After Making Him Wait, Christie Talks Energy With Alberta Premier

Chris Christie, governor of New Jersey, speaks during the Conservative Political Action Conference (CPAC) in National Harbor, Maryland, U.S., on Thursday, March 6, 2014.

Photographer: Andrew Harrer/Bloomberg

New Jersey Governor Chris Christie met with Alberta Premier Jim Prentice in Trenton for an hour-long talk about jobs, energy and TransCanada Corp.’s stalled Keystone XL pipeline.

Christie, who returned from a trade mission to England on Wednesday, arrived late and kept Prentice waiting about 25 minutes. Prentice said he wasn’t bothered by the delay. “We’re all busy,” he said.

The Canadian leader later told reporters that Christie was in “fine form” and good spirits during the meeting, which came after the governor faced criticism during the England trip for comments he made about vaccination.

“On a personal level he is an extremely influential person in American politics -- someone who’s been outspoken in his support of Canada, free trade and the energy system,” Prentice said as he emerged from the meeting.

Christie arrived late for the meeting through a back entrance and stayed out of sight in his office. He and Prentice didn’t appear together before reporters.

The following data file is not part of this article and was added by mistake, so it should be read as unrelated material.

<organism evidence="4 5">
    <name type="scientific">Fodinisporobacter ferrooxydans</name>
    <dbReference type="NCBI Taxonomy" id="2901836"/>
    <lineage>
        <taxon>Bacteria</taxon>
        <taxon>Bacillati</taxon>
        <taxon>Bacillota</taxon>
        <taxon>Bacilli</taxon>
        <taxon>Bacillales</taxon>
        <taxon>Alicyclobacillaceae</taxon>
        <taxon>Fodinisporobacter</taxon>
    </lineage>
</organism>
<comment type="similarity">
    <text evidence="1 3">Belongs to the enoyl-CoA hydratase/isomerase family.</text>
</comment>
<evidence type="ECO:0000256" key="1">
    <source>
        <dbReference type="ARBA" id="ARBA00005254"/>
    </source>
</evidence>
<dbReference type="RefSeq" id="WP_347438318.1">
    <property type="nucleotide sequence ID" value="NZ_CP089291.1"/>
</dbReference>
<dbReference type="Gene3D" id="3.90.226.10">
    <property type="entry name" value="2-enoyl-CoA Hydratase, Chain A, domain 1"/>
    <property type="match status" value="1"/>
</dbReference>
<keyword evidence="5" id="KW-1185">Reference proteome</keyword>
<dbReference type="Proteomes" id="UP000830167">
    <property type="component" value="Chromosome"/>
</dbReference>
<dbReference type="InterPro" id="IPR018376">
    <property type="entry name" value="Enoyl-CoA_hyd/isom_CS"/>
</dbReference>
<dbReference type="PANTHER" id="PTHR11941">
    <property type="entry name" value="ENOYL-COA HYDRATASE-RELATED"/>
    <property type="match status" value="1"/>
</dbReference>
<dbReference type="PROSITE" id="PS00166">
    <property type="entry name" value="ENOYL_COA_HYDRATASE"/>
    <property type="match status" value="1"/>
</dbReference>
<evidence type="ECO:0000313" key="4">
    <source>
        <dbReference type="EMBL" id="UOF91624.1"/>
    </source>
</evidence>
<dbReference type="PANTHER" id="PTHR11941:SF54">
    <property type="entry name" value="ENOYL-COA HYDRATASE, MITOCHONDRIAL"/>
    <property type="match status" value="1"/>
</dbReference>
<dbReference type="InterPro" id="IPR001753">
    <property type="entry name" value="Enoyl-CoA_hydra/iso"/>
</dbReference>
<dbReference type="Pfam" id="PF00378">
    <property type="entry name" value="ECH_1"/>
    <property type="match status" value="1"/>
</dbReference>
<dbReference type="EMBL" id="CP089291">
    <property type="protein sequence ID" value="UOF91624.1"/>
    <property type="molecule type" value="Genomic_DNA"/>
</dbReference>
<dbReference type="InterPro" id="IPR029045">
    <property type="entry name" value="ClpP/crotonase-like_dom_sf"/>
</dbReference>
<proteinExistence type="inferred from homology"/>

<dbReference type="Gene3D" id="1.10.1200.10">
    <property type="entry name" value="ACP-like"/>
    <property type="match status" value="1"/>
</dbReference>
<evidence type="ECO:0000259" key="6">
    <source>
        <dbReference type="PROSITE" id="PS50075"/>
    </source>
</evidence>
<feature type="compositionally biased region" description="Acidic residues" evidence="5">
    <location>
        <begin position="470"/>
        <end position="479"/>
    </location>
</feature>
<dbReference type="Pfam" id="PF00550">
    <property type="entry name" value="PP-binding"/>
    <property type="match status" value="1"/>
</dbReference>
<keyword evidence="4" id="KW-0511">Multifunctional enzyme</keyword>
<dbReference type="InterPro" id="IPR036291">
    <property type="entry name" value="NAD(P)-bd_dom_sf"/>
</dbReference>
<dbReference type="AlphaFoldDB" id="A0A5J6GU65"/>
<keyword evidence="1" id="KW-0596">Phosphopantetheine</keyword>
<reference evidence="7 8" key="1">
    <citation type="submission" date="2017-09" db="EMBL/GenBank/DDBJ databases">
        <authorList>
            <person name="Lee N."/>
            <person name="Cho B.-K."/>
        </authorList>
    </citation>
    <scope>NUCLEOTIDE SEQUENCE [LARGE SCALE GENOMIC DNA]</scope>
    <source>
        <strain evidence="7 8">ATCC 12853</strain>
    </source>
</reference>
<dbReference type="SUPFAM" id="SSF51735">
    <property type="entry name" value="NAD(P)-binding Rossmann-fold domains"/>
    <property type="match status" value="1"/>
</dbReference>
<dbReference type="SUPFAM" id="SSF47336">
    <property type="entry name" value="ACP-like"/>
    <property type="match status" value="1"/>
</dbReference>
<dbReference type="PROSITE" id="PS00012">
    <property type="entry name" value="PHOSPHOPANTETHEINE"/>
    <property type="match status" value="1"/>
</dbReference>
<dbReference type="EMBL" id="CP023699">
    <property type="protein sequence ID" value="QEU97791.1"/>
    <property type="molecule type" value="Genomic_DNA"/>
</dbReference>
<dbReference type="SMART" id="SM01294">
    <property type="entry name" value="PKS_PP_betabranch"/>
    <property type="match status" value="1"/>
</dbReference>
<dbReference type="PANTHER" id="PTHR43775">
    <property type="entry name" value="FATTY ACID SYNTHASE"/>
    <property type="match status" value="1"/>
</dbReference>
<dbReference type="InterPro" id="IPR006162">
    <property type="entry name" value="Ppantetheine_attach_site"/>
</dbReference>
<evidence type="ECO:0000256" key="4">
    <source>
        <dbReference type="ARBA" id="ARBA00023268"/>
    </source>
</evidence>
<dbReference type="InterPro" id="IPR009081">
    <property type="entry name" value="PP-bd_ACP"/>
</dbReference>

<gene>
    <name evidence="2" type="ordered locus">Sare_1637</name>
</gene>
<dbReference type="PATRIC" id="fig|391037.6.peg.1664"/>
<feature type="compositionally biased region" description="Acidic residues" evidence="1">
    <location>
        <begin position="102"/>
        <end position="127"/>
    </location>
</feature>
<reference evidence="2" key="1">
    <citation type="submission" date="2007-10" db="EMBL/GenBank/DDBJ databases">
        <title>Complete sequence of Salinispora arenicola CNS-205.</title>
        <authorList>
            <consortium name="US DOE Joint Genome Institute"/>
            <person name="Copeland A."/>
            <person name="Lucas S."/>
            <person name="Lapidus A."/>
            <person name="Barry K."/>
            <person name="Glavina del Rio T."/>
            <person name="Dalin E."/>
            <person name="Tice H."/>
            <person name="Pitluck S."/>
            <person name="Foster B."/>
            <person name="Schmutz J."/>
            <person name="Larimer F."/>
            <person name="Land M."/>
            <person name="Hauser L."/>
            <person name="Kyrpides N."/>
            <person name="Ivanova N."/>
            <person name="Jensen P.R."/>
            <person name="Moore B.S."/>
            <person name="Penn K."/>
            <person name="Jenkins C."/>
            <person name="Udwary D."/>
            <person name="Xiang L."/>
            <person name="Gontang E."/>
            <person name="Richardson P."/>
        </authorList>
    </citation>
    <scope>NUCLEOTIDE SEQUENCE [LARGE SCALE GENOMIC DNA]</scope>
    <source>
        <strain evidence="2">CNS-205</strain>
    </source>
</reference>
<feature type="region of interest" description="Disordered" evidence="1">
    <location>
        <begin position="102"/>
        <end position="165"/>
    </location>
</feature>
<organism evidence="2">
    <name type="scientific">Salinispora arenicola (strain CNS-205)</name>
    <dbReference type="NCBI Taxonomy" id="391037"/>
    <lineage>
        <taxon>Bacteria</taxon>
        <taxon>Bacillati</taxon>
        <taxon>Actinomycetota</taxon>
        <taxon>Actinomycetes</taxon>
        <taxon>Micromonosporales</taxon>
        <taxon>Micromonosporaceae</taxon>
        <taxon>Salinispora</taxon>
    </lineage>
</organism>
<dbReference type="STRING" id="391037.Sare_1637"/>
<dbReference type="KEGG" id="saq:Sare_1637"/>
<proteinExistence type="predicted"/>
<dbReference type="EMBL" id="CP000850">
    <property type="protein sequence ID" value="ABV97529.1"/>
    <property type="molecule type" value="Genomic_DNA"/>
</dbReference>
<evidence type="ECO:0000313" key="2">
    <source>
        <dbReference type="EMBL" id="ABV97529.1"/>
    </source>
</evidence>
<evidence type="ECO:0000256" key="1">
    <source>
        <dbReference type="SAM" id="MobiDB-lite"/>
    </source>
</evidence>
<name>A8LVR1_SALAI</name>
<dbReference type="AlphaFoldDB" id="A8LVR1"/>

Michael Drewniak, a spokesman for Christie, declined to comment on the governor’s tardiness.

England Trip

When the premier was asked whether he would be meeting with a New Jersey governor if he wasn’t considering a run for president, he said his trip “has nothing to do with that.”

“Clearly, my place is not to be involved in the American political process,” Prentice said.

Christie, 52, sparked outrage from doctors and Democrats back in the U.S. on Monday after he told reporters in England that parents “need to have some measure of choice” when deciding whether to vaccinate their children. On the third and final day of his trip, scheduled time for questions from reporters was canceled.

The England trip was Christie’s third foreign trade mission in five months. He was in Mexico last September and Canada in December.

Christie formed a political action committee last month and has political appearances scheduled in Iowa, New Hampshire and Florida as well as fundraisers in 10 states.

During his Canada trip, he told oil executives in Calgary that the U.S. has too often overlooked its northern neighbor and should allow the Keystone pipeline, which President Barack Obama has yet to approve. Christie and Prentice exchanged craft-brewed beer and held a news conference together.

Emily Woods, a spokeswoman for the premier, said he was traveling from Washington to an appearance in New York as part of a week-long U.S. trade mission and wanted to repay the courtesy of a visit.